Kingston in Somerset County, New Jersey — The American Northeast (Mid-Atlantic)
Kate McFarlane and Josephine Swann
Women’s Heritage Trail
In 1783, while Congress was meeting at Nassau Hall in nearby Princeton, Rockingham was rented from Margaret Berrien, the widow of NJ Supreme Court Justice John Berrien, for the use of General George Washington. It served as what became his final wartime headquarters from August 23 to November 10, 1783. More than 100 years later, in 1896, Mrs. Josephine Thompson Swann and Miss Kate E. McFarlane were part of a group of prestigious concerned citizens who came together to save the house from demolition. Long known by area residents as the old Berrien Mansion, the 18th-century farmstead which had played host to a number of Revolutionary War dignitaries, it had fallen into disrepair and was being threatened with imminent destruction. The mansion and outbuildings had become temporary workers’ housing for those employed by Howell Quarries of Rocky Hill. Through a generous gift by Mrs. Swan, who agreed to pay the asking price, the mansion was saved. It became the property of the new Washington Headquarters Association and was moved to a new location. The oldest section of Rockingham was built circa 1710 in a saltbox style and was enlarged in the 1760s, with a two-story porch and a large attic added in the early 19th century. It stands today at its fourth location, but only about one mile south of its original site.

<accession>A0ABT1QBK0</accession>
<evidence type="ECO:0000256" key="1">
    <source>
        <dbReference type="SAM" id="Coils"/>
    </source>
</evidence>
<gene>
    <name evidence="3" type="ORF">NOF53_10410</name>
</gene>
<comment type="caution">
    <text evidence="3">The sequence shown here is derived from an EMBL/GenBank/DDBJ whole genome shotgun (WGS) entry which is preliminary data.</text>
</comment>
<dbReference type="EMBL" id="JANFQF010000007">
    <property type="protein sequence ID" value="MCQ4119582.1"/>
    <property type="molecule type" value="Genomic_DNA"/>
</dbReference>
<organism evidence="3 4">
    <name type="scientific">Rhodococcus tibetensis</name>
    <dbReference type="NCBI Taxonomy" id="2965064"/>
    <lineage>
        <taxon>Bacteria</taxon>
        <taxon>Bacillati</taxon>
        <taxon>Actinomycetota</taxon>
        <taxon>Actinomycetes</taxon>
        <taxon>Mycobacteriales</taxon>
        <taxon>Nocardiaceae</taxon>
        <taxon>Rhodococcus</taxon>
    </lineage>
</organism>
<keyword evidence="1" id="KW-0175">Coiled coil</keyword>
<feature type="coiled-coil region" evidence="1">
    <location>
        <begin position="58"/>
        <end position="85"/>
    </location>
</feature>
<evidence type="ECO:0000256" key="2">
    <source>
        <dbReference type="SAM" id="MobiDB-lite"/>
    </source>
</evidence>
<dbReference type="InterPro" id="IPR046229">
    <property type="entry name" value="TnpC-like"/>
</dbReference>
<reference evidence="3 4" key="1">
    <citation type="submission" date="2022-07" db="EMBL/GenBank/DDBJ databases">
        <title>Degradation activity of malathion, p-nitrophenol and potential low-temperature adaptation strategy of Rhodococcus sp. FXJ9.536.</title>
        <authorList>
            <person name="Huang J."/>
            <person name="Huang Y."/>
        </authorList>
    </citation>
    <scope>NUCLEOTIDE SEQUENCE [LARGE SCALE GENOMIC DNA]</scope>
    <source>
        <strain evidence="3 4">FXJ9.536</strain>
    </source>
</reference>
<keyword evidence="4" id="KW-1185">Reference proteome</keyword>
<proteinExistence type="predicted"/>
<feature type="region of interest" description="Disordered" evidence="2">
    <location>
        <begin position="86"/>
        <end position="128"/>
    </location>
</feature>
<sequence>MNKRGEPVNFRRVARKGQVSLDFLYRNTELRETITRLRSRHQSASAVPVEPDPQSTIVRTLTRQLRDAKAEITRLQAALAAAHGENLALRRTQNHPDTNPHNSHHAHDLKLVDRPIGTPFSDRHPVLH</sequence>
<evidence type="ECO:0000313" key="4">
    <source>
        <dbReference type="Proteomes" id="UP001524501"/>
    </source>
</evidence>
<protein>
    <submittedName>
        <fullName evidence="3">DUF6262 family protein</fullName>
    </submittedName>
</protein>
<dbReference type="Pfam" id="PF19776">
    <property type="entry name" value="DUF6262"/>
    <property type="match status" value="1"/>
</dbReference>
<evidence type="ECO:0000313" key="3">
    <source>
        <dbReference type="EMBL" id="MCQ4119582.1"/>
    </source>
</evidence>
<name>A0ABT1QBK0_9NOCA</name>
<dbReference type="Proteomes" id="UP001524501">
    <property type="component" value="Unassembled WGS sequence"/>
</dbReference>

“We felt we had gained a great deal when the price was settled upon the house, as it was the house we were wishing to preserve and not the site. Mrs. Swann paid the price of the house, others raising the money to move and restore it. An original drawing of the house was found, which greatly assisted the architects. By August 25, 1897 it was open for guests.”
- The Washington Headquarters at Rocky Hill, By Kate E. McFarlane, Somerset County Historical Quarterly, Volume I, 1912
Kate McFarlane and Josephine Swann, determined to save Rockingham, organized a group of concerned citizens and rescued this significant historical site which played an important role in the Revolutionary War. Because of their integral role as Women in Historic Preservation, they are on the New Jersey Women’s Heritage Trail.
The New Jersey Women’s Heritage Trail highlights a collection of historic sites located around the state that represent the significant contributions women made to the history of our state. The Heritage Trail brings to life the vital role of women in New Jersey’s past and present.
Erected by Department of Community Affairs - New Jersey Historic Trust.
Marker series. New Jersey Women’s Heritage Trail marker series.
Location. 40° 23.12′ N, 74° 37.235′ W. Marker is in Kingston, New Jersey, in Somerset County. Marker is on Kingston Rocky Hill Road (County Route 603), on the left when traveling north. Click for map. Marker is in this post office area: Kingston NJ 08528, United States of America.
Other nearby markers. At least 8 other markers are within 3 miles of this marker, measured as the crow flies. Rockingham (about 700 feet away, measured in a direct line); Kingston Revolutionary War Soldiers (approx. ¾ mile away); Kingston Presbyterian Church (approx. ¾ mile away); Kingston Cemetery (approx. 0.8 miles away); Washington’s Route from Princeton to Morristown (approx. 0.8 miles away); Maybury Hill (approx. 1.7 miles away); Joseph Hewes (approx. 1.7 miles away); Opie-Vanderveer Cemetery (approx. 2.2 miles away). Click for a list of all markers in Kingston.
Categories. • War, US Revolutionary •
Credits. This page originally submitted on , by Bill Coughlin of North Arlington, New Jersey. This page has been viewed 268 times since then. Photos: 1, 2, 3, 4. submitted on , by Bill Coughlin of North Arlington, New Jersey. This page was last revised on June 16, 2016.